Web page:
This section is from the book "An Illustrated Flora Of The Northern United States, Canada And The British Possessions Vol3", by Nathaniel Lord Britton, Addison Brown. Also available from Amazon: An Illustrated Flora of the Northern United States, Canada and the British Possessions. 3 Volume Set..
Annual or perennial mostly diffuse herbs, with crenate dentate or incised, usually cordate leaves, and rather small flowers, verticillate in axillary and terminal clusters. Calyx tubular-campanulate, about 5-nerved, 5-toothed, the teeth sharp, equal or the upper ones longer. Tube of the corolla mostly longer than the calyx, dilated above, its limb 2-lipped; upper lip concave, erect, usually entire, narrowed at the base; lower lip spreading, 3-cleft, the middle lobe emarginate, contracted at the base, the lateral ones sometimes each with a tooth-like appendage. Stamens 4, didynamous, ascending under the upper lip of the corolla, the anterior pair the longer; anthers 2-celled, the sacs divaricate, often hirsute on the back. Ovary deeply 4-parted; style 2-cleft at the summit. Nutlets smooth or tuberculate. [Greek, throat, from the ringent corolla.]
About 40 species, natives of the Old World, known as Dead-Nettie or Hedge Dead-Nettie. Type species: Lamium purpureum L.
Upper leaves sessile or clasping.
1. L. amplexicaule.
Leaves all petioled.
Flowers red or purple.
Corolla 6"- 9" long; leaves not blotched.
2. L. purpureum.
Corolla 10"- 12" long; leaves commonly blotched.
3. L. maculatum.
4. L. album.
Lamium amplexicaule L. Sp. Pl. 579. 1753.
Biennial or annual, sparingly pubescent; stems branched from the base or also from the lower axils, slender, ascending or decumbent, 6'-18' long. Leaves orbicular or nearly so, coarsely crenate, 1/2' - 1 1/2' wide, rounded at the apex, the lower slender-petioled, mostly cordate, the upper sessile and more or less clasping; flowers rather few in axillary and terminal clusters; calyx pubescent, its teeth erect, nearly as long as the tube; corolla purplish or red. 6"-8" long, its tube very slender, the lateral lobes of its lower lip very small, the middle one spotted; upper lip somewhat pubescent; flowers sometimes cleistogamous.
In waste and cultivated ground, New Brunswick to Ontario, Minnesota, British Columbia, Florida, Arkansas and California and in Bermuda and Jamaica. Naturalized from Europe. Native also of Asia. Feb Oct.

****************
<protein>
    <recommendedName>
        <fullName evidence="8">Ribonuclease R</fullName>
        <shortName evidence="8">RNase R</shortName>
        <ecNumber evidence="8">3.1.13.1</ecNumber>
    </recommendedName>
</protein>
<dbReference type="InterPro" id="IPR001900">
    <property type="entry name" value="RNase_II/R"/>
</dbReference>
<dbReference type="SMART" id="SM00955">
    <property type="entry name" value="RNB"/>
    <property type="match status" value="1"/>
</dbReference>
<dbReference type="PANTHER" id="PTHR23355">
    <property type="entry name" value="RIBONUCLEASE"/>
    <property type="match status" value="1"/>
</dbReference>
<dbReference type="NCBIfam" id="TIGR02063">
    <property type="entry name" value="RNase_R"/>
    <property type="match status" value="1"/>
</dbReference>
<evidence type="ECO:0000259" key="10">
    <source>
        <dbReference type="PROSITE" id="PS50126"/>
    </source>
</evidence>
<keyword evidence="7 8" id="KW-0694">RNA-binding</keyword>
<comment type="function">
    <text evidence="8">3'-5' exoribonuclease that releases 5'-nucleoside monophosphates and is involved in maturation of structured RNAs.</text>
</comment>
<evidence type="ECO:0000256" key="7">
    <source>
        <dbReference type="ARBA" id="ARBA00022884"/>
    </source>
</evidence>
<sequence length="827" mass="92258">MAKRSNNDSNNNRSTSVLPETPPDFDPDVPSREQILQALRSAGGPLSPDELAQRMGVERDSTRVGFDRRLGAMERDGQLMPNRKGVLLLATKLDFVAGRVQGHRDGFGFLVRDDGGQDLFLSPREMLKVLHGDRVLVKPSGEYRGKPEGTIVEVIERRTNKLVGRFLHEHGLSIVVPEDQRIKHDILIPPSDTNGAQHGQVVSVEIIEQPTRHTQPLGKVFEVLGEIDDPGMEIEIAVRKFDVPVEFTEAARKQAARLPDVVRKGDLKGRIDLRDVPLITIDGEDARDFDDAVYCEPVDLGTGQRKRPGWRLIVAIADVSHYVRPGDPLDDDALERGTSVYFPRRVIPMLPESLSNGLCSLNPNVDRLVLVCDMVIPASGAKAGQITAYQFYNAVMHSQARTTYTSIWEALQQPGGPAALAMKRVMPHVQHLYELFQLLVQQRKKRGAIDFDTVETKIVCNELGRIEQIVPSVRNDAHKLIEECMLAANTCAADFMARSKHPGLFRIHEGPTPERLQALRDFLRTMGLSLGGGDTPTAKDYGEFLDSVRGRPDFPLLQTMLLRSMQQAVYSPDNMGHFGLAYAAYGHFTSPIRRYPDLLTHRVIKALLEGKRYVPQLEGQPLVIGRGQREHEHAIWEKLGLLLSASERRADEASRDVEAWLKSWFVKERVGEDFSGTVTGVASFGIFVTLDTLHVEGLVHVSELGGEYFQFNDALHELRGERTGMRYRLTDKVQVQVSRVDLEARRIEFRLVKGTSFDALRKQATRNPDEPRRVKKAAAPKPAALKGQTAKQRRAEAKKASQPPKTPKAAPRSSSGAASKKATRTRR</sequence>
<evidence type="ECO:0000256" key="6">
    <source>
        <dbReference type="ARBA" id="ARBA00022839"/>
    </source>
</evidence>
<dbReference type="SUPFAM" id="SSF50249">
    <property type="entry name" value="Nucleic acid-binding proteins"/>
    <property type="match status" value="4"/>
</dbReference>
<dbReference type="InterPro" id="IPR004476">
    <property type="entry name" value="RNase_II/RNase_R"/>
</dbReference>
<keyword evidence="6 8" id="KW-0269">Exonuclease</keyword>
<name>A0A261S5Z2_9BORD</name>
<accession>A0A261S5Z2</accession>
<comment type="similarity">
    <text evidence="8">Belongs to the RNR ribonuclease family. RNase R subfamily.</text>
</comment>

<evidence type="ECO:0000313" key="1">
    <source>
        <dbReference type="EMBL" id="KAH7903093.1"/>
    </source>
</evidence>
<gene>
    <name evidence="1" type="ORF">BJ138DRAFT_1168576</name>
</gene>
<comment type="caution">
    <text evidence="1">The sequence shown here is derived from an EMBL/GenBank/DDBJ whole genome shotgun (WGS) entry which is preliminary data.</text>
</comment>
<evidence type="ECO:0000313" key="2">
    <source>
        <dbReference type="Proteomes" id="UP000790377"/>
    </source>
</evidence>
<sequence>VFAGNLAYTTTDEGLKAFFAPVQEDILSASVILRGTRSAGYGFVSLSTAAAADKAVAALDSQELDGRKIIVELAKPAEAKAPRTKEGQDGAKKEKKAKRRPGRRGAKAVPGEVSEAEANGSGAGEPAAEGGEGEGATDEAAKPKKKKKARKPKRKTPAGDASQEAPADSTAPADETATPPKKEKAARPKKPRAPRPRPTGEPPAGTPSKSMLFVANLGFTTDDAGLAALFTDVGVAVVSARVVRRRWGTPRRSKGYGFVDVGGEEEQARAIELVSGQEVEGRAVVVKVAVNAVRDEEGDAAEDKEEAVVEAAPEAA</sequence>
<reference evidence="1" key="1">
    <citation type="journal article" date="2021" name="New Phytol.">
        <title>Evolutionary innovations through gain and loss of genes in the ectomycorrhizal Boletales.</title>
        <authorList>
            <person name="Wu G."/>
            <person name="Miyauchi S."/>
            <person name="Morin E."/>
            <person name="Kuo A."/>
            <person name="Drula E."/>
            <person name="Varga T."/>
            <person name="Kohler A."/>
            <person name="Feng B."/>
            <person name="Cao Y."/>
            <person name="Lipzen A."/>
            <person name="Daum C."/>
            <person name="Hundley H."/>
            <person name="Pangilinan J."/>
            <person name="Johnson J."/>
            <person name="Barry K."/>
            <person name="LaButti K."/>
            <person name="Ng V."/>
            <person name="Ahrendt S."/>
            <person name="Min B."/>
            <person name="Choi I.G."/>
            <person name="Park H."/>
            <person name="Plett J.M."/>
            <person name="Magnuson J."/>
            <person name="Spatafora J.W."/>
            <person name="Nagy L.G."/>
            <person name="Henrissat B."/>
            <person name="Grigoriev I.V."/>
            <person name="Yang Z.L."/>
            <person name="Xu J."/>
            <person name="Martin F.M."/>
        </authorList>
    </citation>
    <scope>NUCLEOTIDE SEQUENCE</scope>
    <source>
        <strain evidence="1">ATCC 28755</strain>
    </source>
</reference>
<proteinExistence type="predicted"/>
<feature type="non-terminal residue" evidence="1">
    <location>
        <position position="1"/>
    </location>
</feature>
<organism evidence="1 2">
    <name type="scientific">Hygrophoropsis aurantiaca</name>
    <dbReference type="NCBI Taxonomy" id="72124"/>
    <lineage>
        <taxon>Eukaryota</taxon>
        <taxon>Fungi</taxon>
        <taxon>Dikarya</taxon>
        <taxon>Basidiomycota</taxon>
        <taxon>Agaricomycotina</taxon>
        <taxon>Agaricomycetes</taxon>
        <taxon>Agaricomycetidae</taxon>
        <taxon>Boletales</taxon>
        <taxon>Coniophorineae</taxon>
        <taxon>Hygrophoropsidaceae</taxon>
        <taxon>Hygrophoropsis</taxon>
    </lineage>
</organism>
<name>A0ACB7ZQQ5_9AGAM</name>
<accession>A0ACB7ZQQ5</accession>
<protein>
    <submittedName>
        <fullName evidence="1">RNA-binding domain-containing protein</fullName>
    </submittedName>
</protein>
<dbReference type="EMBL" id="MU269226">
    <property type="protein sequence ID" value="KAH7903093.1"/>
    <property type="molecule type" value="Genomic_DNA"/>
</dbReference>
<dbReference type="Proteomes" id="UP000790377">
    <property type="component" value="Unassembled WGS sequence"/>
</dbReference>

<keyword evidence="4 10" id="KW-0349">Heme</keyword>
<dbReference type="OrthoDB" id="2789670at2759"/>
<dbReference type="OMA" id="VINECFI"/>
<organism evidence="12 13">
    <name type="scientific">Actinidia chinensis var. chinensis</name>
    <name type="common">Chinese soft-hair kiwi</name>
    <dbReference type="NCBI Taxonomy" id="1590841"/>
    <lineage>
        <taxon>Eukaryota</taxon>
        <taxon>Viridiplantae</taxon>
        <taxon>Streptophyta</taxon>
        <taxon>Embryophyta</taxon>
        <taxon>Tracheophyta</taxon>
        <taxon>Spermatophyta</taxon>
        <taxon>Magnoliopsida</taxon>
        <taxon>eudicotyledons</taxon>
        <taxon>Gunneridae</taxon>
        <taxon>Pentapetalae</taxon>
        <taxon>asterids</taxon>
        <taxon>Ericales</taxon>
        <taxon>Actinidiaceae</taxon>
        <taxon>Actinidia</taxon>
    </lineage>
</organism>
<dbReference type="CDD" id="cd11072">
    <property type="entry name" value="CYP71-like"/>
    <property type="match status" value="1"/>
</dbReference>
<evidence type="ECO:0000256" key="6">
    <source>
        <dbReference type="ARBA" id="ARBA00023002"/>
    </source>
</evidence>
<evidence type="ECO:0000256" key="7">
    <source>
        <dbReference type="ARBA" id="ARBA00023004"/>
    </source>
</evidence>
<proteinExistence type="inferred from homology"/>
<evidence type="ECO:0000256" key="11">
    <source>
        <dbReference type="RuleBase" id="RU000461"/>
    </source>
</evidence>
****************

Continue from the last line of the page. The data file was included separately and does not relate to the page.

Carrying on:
Lamium purpureum L. Sp. Pl. 579. 1753.
Annual, slightly pubescent, branched from the base and sometimes also above; stems stout or slender, decumbent, 6'-18' long. Leaves crenate or crenulate, the lower orbicular or broadly ovate, slender-petioled, rounded at the apex, cordate at the base, the upper ovate, short-petioled, sometimes acute at the apex, 1/2' - 1 1/4' long; flowers in axillary and terminal clusters; calyx teeth narrowly lanceolate, acuminate, slightly longer than the tube, spreading, at least in fruit; corolla purple-red, rarely exceeding 1/2' long, its tube rather stout, the lateral lobes of its lower lip reduced to 1 or 2 short teeth, its middle lobe spotted; upper lip very pubescent.
In waste and cultivated soil, Newfoundland to Pennsylvania, North Carolina and Missouri. Also in ballast about the northern seaports. Naturalized or adventive from Europe. Native also of Asia. Old names, red or sweet archangel; day-, dog-, french- or deaf-nettle. Rabbit-meat. April-Oct.
Lamium hybridum Vill., occasionally found in waste and cultivated grounds, introduced from Europe, differs by its more deeply and incisely toothed leaves.
L. maculatum L. Sp. Pl. Ed. 2, 809. 1763.
Perennial, somewhat pubescent; stems mostly slender, commonly branched, decumbent or ascending, 8'-1 1/2° long. Leaves crenate or incised-crenate, all petioled, usually longitudinally blotched along the midrib, broadly ovate or triangular-ovate, acute or obtuse, truncate or cordate at the base, 1'-2' long, or some of the lower ones much smaller and nearly orbicular; clusters few-flowered, mainly axillary; calyx-teeth lanceolate-subulate, as long as or longer than the tube, spreading; corolla io"-I2" long, purple-red, its tube short, contracted near the base, with a transverse ring of hairs within, the lateral lobes of its lower lip very small.
Along roadsides, escaped from gardens, Maine and Vermont to Virginia. Native of Europe and Asia. May-Oct.
Lamium album L. Sp. Pl. 579. 1753.
Perennial, pubescent; stems decumbent or ascending, rather stout, simple or branched, 1°- 1 1/2° long. Leaves ovate, crenate, dentate or incised, all petioled, acute or acuminate at the apex, cordate or truncate at the base, l' - 3' long, or the lower shorter and obtuse; clusters mostly axillary; calyx-teeth very slender, subulate, spreading, usually longer than the tube; corolla white, about 1' long, its tube short, stout, contracted near the base, with an oblique ring of hairs within, the lateral lobes of its lower lip each with a slender tooth.
In waste places, Ontario to Massachusetts and Virginia. Also in ballast about the northern seaports. Naturalized or adventive from Europe. Old names, white archangel; day-, blind-, dumb-or bee-nettle; snake-flower, suck-bottle. April-Oct.